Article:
Case Study: Passenger Railcar Ventilation and Filtration Verification Using DNA-tagged Liquid Aerosols and Tracer Gas Dilution

RHP Risk Management conducted a pilot study and follow-up expanded mobile operation study to evaluate pathogen mobility, filtration efficiency, and outside air dilution ventilation of the heating, ventilation, and air conditioning (HVAC) systems within passenger railcars and platforms of a major United States rapid transit system to determine the effectiveness of current HVAC conditions for reducing the risk of virus transmission.

RHP utilized DNA-tagged liquid aerosols to mimic the size patterns of the exhale released by potentially infected passengers while talking, sneezing, and coughing. For each test conducted during the initial pilot study, a DNA-tagged liquid aerosol spray was released within a passenger cabin, the conductor cabin, and the platform. The results, which were graphically represented via a heat map, indicated a strong dilution ventilation effect with the aerosol concentration reaching the limit of detection (LOD) in 5-minutes.

RHP conducted a follow-up assessment on both moving and stationary passenger railcars under realistic operating conditions to drill deeper when evaluating aerosol dilution, aerosol mobility, and filtration as well as measured air-change rates (ACR) per hour for outside air dilution ventilation using a tracer gas method.

The results of the follow-up assessment indicated the mobile railcars had a strong dilution ventilation effect across all railcars and scenarios within 2-4 minutes. Generally, the highest detection levels occurred at sampling points nearby release points and minimal transmission was observed between the conductor cab and commuter area. Although strong dilution ventilation was observed across all scenarios, regardless of filter type (i.e., MERV level), MERV 8 and MERV 13 comparisons evaluated throughout the expanded mobile study indicated a negligible difference in exposure risk reduction. Results of the tracer gas test determined that, for both open and open/closed door scenarios, the ACR per hour were greater than the AIHA recommendation for effective engineering control relative risk reduction (i.e.,> 90% which is the expected relative risk reduction offered by an N95 respirator)[1].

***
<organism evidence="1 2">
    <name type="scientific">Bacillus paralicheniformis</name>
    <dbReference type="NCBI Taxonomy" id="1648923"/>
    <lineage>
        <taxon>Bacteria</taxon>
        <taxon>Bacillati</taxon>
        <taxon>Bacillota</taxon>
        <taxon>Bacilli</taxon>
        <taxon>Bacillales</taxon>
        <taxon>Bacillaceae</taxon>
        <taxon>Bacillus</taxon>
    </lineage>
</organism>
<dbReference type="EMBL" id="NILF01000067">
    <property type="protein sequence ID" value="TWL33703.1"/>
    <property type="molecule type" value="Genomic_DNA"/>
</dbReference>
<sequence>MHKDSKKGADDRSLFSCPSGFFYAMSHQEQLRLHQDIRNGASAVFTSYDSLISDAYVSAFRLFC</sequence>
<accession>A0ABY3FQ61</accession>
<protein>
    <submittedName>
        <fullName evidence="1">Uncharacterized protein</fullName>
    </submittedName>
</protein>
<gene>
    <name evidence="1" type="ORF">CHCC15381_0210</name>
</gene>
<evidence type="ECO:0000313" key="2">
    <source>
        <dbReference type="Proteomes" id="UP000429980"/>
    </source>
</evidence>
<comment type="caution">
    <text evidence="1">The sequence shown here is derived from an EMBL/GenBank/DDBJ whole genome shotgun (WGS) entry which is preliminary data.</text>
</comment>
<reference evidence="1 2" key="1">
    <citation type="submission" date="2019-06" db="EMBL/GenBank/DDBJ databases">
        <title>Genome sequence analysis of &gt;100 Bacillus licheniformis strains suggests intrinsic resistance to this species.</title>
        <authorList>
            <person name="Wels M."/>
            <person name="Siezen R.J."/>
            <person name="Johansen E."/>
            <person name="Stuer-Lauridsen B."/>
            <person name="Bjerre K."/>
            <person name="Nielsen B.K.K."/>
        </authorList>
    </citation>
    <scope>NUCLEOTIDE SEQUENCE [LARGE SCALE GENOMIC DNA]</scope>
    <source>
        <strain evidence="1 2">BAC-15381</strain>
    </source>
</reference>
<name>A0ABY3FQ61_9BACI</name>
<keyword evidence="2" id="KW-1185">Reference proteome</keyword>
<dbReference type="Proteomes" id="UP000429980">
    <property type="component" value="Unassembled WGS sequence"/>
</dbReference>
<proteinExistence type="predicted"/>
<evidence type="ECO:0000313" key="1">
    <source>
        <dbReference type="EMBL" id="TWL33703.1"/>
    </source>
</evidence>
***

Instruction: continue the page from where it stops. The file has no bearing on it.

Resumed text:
The study’s multi-tiered approach provided the rapid transit system the valuable data and guidance on their current air flow conditions and air changes per hour (ACH) within the railcars as they navigate best-practice and authoritative guidance from regulatory and industry resources to reduce the risk of virus transmission.

RHP Risk Management works closely with clients to provide customized ventilation assessment and services for your space, be it stationary buildings or moving systems. Our experts are a trusted source for managing, mitigating, and controlling health risks in the workplace through the anticipation, recognition, evaluation, and control of environmental and occupational hazards. With many uncertainties associated with indoor air quality concerns, hazards, and risks, RHP’s staff of public health professionals provided customized best-practice guidance and can assist with the development and implementation of customized building ventilation solutions.

Frank Pagone, PhD, CIH | (773) 867-6011  fpagone@rhprisk.com